A NEW generation of tram networks is being built across Britain as they are seen increasingly being as a relatively cheap solution to traffic problems, writes Christian Wolmar.
The first of them new tram networks opened in Manchester in 1991 and has exceeded all predictions on estimated use. The line is essentially a route between two rail BR stations, Piccadilly and Victoria, linking former railway BR lines out to Bury and Altrincham, which means that for all its entire route outside the city centre is it runs on dedicated tracks.
The Sheffield system, which celebrated its first half-year of running yesterdaywed, is more like a conventional tram network. Currently only 11km out of 29km, A line from the city centre to the new Meadowhall shopping centre is open, the first 11km of a 29km scheme, and it is difficult to assess its popularity, especially as the disruption caused by the construction caused created a howl of protests throughout the city. However,
Chris Longley, the commercial manager of Supertram, refused to release issue figures on passenger figures numbers but said: 'We're very happy with the number of people using it and their favourable reaction to the service.'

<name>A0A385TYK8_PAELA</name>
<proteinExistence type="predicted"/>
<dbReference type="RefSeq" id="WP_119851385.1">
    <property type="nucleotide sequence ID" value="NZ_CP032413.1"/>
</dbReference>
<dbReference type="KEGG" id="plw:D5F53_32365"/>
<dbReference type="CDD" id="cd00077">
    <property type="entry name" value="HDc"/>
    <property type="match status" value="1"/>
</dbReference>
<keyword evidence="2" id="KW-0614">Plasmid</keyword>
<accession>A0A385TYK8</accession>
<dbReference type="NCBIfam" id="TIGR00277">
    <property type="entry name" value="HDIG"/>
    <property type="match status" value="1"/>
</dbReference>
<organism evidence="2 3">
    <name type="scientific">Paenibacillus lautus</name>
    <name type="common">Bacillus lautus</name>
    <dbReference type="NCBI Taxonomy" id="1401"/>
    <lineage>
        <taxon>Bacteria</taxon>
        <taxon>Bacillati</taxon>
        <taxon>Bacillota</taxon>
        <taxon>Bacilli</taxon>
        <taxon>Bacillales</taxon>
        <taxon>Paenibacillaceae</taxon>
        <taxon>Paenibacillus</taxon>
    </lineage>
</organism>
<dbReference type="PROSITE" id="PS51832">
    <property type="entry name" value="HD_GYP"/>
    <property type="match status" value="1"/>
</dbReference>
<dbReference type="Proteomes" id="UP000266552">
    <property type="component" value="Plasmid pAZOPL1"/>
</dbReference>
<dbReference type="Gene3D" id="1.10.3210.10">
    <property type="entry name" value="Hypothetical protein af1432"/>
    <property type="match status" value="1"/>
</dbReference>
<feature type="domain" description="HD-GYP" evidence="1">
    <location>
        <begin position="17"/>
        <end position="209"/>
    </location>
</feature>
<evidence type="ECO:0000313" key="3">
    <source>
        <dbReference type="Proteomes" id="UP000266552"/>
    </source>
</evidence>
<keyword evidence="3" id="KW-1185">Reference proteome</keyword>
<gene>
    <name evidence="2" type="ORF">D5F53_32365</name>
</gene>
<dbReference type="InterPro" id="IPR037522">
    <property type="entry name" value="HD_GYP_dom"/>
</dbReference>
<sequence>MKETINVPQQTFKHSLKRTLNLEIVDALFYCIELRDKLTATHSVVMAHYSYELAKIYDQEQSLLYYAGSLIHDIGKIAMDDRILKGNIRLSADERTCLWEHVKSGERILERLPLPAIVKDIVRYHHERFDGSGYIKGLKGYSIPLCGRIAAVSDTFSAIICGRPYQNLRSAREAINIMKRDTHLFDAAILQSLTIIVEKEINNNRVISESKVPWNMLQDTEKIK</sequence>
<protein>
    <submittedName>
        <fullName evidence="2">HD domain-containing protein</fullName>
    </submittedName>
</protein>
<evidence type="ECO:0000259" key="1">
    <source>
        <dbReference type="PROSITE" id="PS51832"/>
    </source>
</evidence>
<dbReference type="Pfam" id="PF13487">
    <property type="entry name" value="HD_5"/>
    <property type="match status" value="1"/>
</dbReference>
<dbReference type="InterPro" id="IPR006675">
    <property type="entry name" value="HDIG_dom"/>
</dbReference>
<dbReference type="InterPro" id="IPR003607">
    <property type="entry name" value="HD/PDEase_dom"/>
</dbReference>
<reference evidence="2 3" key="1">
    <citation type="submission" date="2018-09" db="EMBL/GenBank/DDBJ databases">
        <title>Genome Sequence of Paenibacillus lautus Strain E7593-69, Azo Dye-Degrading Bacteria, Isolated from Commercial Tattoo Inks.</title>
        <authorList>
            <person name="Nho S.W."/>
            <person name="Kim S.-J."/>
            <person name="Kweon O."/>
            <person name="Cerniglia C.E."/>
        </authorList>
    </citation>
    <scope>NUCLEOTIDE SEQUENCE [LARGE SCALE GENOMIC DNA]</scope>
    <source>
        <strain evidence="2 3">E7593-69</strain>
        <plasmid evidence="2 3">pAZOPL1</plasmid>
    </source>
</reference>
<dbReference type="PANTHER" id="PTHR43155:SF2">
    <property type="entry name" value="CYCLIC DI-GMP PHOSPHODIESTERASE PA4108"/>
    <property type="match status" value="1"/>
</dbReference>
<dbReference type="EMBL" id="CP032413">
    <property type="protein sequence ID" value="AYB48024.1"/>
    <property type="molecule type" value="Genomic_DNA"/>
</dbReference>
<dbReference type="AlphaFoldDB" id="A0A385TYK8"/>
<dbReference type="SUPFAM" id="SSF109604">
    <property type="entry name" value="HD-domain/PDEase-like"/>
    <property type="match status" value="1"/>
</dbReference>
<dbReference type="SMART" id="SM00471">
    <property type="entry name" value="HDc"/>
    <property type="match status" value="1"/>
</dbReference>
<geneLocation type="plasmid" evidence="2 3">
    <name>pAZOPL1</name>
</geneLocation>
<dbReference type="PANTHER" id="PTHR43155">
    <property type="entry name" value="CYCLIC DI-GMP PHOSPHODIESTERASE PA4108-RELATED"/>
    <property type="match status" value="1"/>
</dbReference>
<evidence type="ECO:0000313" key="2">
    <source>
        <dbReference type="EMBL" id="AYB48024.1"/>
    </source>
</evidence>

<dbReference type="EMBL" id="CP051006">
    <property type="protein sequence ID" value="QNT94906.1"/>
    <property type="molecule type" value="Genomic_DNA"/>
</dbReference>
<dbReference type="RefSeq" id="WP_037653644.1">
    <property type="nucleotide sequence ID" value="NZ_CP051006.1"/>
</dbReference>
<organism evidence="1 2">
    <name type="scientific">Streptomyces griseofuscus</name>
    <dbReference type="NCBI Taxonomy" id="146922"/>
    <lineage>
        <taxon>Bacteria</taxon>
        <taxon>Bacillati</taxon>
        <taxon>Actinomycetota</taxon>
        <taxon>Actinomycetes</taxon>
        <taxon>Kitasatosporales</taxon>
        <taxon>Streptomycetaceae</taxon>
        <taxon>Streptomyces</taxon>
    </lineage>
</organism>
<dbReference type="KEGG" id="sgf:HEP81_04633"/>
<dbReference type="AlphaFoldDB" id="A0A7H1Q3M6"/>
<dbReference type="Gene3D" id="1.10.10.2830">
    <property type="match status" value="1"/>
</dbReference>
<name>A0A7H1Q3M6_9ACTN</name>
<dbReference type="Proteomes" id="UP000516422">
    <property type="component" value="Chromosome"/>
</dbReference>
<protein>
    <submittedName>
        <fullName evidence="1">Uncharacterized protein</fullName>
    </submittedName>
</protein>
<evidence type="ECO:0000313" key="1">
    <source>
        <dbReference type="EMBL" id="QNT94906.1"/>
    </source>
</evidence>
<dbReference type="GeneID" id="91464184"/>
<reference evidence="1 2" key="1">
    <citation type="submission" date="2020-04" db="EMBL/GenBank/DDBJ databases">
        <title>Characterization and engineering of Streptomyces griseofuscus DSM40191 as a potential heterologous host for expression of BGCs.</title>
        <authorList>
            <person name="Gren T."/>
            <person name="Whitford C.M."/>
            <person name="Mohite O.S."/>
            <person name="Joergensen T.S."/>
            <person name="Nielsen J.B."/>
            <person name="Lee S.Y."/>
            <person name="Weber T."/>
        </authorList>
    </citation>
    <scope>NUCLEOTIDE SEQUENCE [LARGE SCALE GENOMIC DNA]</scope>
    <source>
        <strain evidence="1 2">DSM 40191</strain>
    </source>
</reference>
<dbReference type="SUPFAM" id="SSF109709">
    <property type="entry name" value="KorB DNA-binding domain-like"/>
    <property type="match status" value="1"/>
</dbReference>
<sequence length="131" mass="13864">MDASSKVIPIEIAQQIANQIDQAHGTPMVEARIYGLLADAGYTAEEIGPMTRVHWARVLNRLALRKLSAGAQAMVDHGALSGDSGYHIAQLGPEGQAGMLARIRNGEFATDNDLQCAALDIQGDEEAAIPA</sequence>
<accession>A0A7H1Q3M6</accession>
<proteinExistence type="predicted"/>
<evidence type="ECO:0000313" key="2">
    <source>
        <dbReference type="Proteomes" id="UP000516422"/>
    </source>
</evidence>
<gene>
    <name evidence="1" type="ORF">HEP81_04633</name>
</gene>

In addition to Manchester and Sheffield, Four other systems in Croydon, West Midlands, Nottingham and Leeds have been given Parliamentary approval and are awaiting funding.
The Department of Transport has a budget which only allows the construction of only one system at any one time, allocating up to 100m annually. With Sheffield's system not due to be completed until next autumn, there is no money available for other schemes until 1996, when the next one to be built will be either Croydon or West Midlands.Reuse content